Writing Modules for mod_perl

Discover the flexibility and power of writing mod_perl modules instead of CGI programs.
Configuring Apache

Now that we have seen how easy it is to write a PerlHandler module, let's look at how to install this module on our web server. We do this in the configuration file, typically named httpd.conf. If your copy of Apache uses three .conf files, understand that the division between them is artificial and based on the server's history, rather than any real need for three files. Apache developers recognized this increasingly artificial division and recently decided that future versions of the server will have a single file, httpd.conf, rather than three.

Apache configuration files depend on directives, which are variable assignments in disguise. That is, the statement

ServerName lerner.co.il

sets the “ServerName” variable to the value “lerner.co.il”.

If you want a directive to affect a subset of the files or directories on the server, you can use a “section”. For instance, if we say:

<Directory /usr/local/apache/share/cgi-bin>
AllowOverride None
Options ExecCGI

then the AllowOverride and Options directives apply only to the directory /usr/local/apache/share/cgi-bin. In this way, we can apply different directives to different files.

“Directory” sections allow us to modify the behavior of particular files and directories. We can also use “Location” sections to modify the behavior of URLs not connected to directories. Location sections work in the same way as Directory sections, except that Location takes its argument relative to URLs, while Directory takes its argument relative to the server's file system.

For example, we could rewrite the above Directory section as the following Location section:

<Location /cgi-bin>
AllowOverride None
Options ExecCGI

Of course, this assumes that URLs beginning with /cgi-bin point to /usr/local/apache/share/cgi-bin on the server file system.

Installing a PerlHandler Module

All this background is necessary to understand how we will install our PerlHandler module. After all, our PerlHandler will influence the way in which one or more URLs will be affected. If we (unwisely) want our PerlHandler module to affect all the files in /cgi-bin, then we use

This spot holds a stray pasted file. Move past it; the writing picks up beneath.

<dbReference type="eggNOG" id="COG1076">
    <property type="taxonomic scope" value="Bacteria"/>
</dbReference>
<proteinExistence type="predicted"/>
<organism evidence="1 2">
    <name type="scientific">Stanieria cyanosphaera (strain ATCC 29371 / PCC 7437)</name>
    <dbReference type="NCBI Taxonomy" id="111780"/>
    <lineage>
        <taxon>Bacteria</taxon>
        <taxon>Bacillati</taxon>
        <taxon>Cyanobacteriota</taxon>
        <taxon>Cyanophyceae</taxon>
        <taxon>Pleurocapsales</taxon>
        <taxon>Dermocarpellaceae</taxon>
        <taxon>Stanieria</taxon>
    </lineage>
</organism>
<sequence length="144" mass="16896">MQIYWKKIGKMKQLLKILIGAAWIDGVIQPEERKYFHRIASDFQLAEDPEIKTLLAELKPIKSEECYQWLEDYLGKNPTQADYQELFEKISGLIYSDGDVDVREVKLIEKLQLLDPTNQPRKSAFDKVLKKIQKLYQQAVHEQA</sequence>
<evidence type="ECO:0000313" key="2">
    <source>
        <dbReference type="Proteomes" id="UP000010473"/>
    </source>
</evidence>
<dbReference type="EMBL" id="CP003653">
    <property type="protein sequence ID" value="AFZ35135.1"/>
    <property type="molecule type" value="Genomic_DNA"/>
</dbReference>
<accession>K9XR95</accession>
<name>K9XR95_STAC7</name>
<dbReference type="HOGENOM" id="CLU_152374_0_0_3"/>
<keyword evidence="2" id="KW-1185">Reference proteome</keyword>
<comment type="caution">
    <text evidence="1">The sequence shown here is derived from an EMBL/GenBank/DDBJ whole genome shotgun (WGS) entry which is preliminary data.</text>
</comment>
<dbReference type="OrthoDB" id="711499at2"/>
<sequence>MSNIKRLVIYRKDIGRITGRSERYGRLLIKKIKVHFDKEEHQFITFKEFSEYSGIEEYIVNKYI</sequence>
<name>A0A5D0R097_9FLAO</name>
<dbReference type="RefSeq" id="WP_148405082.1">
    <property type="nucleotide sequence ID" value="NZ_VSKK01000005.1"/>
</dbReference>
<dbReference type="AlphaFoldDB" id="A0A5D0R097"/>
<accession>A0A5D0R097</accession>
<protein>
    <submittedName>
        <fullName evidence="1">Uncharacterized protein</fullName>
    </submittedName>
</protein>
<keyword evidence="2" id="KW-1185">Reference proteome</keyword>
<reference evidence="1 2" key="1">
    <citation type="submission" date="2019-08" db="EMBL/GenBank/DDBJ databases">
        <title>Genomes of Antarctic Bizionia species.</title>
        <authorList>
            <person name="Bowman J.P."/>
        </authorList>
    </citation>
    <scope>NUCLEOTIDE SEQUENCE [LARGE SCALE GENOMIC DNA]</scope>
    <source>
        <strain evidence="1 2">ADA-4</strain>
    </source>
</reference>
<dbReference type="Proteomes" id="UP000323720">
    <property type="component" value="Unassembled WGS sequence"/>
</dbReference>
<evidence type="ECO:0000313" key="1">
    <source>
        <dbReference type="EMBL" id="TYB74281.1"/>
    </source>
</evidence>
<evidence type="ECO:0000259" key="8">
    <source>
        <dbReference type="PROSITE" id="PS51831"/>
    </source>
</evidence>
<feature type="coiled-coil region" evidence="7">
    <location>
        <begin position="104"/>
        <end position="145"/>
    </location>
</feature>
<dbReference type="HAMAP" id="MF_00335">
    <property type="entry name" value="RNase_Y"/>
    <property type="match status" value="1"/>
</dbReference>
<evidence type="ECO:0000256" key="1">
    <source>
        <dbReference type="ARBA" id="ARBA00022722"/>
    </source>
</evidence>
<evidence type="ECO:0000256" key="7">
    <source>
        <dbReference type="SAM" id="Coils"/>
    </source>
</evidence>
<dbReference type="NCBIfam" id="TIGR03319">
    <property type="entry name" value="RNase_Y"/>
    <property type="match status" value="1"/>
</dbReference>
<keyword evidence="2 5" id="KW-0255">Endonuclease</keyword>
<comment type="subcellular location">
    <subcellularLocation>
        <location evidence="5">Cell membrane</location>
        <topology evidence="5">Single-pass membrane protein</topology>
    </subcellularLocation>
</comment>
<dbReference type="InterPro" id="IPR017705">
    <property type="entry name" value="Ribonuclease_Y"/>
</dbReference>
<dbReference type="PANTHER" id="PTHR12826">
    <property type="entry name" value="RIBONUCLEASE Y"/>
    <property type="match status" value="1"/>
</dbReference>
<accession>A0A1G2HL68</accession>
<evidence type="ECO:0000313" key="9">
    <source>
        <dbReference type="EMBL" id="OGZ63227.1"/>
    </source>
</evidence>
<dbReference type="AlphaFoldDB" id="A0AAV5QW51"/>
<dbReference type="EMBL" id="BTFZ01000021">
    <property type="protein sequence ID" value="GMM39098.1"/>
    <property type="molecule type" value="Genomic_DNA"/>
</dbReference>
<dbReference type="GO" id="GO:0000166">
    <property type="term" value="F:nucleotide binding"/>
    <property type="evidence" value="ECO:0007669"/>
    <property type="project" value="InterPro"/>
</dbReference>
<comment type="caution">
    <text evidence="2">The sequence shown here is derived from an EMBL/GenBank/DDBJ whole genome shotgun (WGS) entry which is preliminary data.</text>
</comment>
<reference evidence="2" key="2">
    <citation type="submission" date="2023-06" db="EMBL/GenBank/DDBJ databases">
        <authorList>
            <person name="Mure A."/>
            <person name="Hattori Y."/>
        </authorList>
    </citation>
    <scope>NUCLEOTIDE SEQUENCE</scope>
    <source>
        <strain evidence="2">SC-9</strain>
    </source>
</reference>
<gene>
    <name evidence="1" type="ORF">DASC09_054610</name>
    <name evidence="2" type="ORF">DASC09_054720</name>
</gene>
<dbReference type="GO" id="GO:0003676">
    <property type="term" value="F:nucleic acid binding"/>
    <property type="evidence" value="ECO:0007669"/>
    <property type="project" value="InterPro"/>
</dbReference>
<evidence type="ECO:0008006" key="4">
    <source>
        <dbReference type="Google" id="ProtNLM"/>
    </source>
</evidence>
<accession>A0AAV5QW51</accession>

<Location /cgi-bin>
SetHandler perl-script
PerlHandler Apache::TestModule

This tells Apache we will be handling all URLs under /cgi-bin with a Perl handler. We then tell Apache which PerlHandler to use, naming Apache::TestModule. If we did not install Apache::TestModule in the appropriate place on the server file system and if the package was not named correctly, this will cause an error.

The above example is unwise for a number of reasons, including the fact that it masks all the CGI programs on our server. Let's try a slightly more useful Location section:

<Location /hello>
SetHandler perl-script
PerlHandler Apache::TestModule

The above Location section means that every time someone requests the URL “/hello” from our server, Apache will run the “handler” routine in Apache::TestModule. Because we used a Location section, we need not worry whether /hello corresponds to a directory on our server's file system.

This is how mod_perl creates a status monitor:

<Location /perl-status>
SetHandler perl-script
PerlHandler Apache::Status

Each time someone requests the /perl-status URL from our server, the Apache::Status module is invoked. This module, which comes with mod_perl, provides us with status information about our mod_perl subsystem. Again, because we use a Location section, we need not worry about whether /perl-status corresponds to a directory on disk. In this way, we can create applications that exist independent of the file system.

Once we have created this Location section in httpd.conf, we must restart Apache. We can send it an HUP signal with

killall -HUP -v httpd

or we can even restart Apache altogether, with the program apachectl that comes with modern versions of the server:

apachectl restart
Either way, our PerlHandler should be active once Apache restarts.

We can test to see if things work by going to the URL /hello. On my home machine, I pointed my browser to http://localhost/hello and received the “testing” message soon after. If you don't see this message, check the Apache error log on your system. If there was a syntax error in the module, you will need to modify the module and restart the server as described above.

The first time you invoke a PerlHandler module, it may take some time for Apache to respond. This is because the first time a PerlHandler is invoked on a given Apache process, the Perl system must be invoked and the module loaded. You can avoid this problem to a certain degree with the PerlModule directive, described later in this article.


Geek Guide
The DevOps Toolbox

Tools and Technologies for Scale and Reliability
by Linux Journal Editor Bill Childers

Get your free copy today

Sponsored by IBM

Upcoming Webinar
8 Signs You're Beyond Cron

Scheduling Crontabs With an Enterprise Scheduler
11am CDT, April 29th
Moderated by Linux Journal Contributor Mike Diehl

Sign up now

Sponsored by Skybot